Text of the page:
Friday, May 11, 2007

The many secrets of Daphne du Maurier

Another bisexual I never met... (and whose pictures stubbornly refuse to upload).
I'm doing something old-fashioned at the moment: convalescing. I've had a minor operation - a TVT if you're bored/nosy enough to google it; there's no point in being coy – that only required an overnight stay in hospital but means that I am having two weeks off work to "recover". This means sleeping/dozing a lot and walking small distances gingerly because my thighs feel like I’ve been riding a horse for 12 hours. I assume.
I can't really concentrate a great deal, but one thing I am doing is listening to the radio. BBC radios 4 and 7 are excerpting My Cousin Rachel and Frenchman's Creek respectively, the reason being that their writer Daphne du Maurier would have celebrated her 100th birthday on Sunday. Interesting links are here and here. Apparently there will be a BBC TV drama about her tomorrow night (12th) which should be interesting. There's also the cententary version of the annual Daphne du Maurier festival in Fowey,Cornwall, where she lived.
I'm not really a lit crit person, so can't give a run down or analysis of her work – although I read her most famous books as a teenager – but in a nutshell she wrote romantic/historical/psychological/gothic novels. As well as the two mentioned above, she wrote Jamaica Inn, the House on the Strand, very many short stories – including two on which were based the films The Birds and Don't Look Now – and, most famously, Rebecca.
Its opening line "Last night I dreamt I went to Manderley again" is one of the most famous openings to any English novel. Alfred Hitchcock also made it into a fantastic film. I do know that many argue she wasn’t taken as seriously as a writer as she deserved, being, instead, pigeon-holed as a "women's writer". Bah!
But anyway, I'm in deep water here as this isn’t an Eng lit blog, but a bisexual one – and this is about D du M’s bisexuality.

Divided loyalties
Or rather, her sexuality. Apparently, she kept things pretty close to her chest - many of her letters are sealed until 50 years after her death - and according to her official biographer, Margaret Forster, lots of things about her are shrouded in mystery.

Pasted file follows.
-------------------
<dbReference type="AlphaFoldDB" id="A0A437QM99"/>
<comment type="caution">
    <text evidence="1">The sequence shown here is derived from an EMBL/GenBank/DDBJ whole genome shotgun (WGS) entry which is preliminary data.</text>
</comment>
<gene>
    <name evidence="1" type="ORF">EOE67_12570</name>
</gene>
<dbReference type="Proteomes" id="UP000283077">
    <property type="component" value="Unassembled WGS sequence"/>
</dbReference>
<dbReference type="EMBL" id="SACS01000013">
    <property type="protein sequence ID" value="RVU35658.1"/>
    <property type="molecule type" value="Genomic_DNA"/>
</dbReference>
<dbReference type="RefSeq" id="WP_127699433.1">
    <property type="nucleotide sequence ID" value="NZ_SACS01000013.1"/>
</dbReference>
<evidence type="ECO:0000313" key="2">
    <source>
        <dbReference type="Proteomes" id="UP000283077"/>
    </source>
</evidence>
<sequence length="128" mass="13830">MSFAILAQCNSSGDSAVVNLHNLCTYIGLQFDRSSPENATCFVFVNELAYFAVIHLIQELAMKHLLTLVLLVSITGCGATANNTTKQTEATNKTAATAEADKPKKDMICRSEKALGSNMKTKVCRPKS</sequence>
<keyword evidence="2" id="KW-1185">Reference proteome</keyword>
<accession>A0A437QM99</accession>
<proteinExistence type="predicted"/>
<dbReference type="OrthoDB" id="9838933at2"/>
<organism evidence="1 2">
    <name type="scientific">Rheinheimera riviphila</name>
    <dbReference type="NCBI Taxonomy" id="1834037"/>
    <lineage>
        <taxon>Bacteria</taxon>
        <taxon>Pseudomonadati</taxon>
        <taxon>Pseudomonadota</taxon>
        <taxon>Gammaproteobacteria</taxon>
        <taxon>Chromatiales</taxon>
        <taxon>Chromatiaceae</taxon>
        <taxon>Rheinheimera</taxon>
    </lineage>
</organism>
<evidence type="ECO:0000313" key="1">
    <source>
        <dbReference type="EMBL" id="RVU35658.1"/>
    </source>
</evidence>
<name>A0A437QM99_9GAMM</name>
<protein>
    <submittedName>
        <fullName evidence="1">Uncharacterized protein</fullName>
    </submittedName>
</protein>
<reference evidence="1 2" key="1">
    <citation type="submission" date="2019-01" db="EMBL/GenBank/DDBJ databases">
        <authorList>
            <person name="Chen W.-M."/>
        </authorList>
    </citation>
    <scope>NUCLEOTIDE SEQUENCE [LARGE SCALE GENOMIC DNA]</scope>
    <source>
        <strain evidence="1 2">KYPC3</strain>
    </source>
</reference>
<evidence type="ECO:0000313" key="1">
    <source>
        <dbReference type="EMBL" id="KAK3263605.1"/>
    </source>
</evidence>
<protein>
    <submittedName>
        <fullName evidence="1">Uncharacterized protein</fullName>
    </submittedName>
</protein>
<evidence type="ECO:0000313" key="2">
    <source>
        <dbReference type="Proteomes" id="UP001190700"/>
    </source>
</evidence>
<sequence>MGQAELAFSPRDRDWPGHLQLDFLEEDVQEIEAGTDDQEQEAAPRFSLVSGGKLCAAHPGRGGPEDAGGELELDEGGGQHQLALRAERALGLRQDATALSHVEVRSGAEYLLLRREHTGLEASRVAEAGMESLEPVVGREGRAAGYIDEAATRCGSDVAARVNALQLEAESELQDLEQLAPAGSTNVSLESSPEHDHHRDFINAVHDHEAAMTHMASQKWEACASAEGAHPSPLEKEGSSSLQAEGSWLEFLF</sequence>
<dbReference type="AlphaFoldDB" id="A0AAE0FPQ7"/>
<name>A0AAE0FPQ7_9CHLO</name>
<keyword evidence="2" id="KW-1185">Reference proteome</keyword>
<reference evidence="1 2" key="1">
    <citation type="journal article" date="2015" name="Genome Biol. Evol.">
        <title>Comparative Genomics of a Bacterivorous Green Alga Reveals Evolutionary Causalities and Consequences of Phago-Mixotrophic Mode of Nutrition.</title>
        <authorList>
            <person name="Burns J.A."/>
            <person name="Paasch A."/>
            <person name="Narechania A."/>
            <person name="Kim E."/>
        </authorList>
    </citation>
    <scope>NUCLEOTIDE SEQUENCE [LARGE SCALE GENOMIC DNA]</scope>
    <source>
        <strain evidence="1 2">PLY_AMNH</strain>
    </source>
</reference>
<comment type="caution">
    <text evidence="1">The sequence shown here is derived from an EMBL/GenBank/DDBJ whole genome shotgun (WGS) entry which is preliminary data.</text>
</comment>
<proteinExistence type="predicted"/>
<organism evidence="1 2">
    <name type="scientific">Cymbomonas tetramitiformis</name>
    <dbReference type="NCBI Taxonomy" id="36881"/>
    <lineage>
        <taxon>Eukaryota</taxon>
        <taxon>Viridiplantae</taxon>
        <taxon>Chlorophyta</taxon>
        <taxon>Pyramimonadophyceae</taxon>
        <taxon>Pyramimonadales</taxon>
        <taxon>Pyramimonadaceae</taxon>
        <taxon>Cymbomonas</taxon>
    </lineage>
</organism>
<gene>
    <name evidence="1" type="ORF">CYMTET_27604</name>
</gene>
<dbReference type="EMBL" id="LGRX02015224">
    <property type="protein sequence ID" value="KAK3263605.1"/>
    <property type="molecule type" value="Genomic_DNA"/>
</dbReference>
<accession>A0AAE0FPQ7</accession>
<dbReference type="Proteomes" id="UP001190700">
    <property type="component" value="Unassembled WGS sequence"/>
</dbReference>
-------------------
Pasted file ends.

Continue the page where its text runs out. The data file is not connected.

Her relationship with her father, actor-manager Gerald du Maurier, was at the very least... troubled. Daddy wanted a boy, or alternatively wanted to be her brother, or perhaps her lover. And was vociferously homophobic to boot. She married "Boy" Browning, producing three children, and they stayed married till he died, but she had a strong "lesbian side" too.
Apparently Gertrude Lawrence - a musical comedy star who may also have been her father's lover - was her main female love. She also had a powerful crush on Ellen Doubleday, wife of the publisher. Du Maurier saw herself as having two distinct sides: wife/mother (female) and lover/writer (male), a side of herself that she showed few other people and a division that she found tormenting. So she was constricted by the mores of the time and the expectations of both herself and other people.
A complicated psychology, then, but the right sort of creative compost from which to grow her dark psychological fiction.

Two more fascinating women I never met…
… and who (evidence suggests!) weren't bisexual, died this week. Isabella Blow, fashion journalist, icon and muse, discoverer of many a designer, wearer of fabulous and eccentric hats and woman who ploughed her own furrow, drank weedkiller. At 48, her third suicide attempt worked.
Lesley Blanch, traveller, "great and glamourous beauty well into extreme old age", writer of The Wilder Shores of Love - about Victorian women who chose exile and love with Arab men rather than settle for stifling English conventionality, has died aged 102. Ladies, I salute you!
If anyone is interested as to what "my type" is – so far as women are concerned – they, to a large extent, are it. Not the posh part probably (they were both pretty upper crust), but eccentric, flamboyant, unconventional, larger than life women… well, hello!

1 comment:

Kate said...

Hi Sue,
I think discussion of famous bisexuals from history - or even from cultures other than our own today, including sub-cultures - is fraught with difficulty over naming and defining their desires, and avoiding the usual pitfall of reinterpretation through our own lenses. I see sexual desire as something that is very much shaped by time and place. With someone like du Maurier, we have (some) of her own thoughts and words on the subject, so its pretty fascinating...usually one is left guessing to a large extent how people in the past really felt about the expression of their own, non-mainstream desires. The question is not only, 'how does one interpret du Maurier's life and sexuality through contemporary understanding of bisexuality' but also, 'how would I interpret my own sexuality through the ideas of du Maurier'?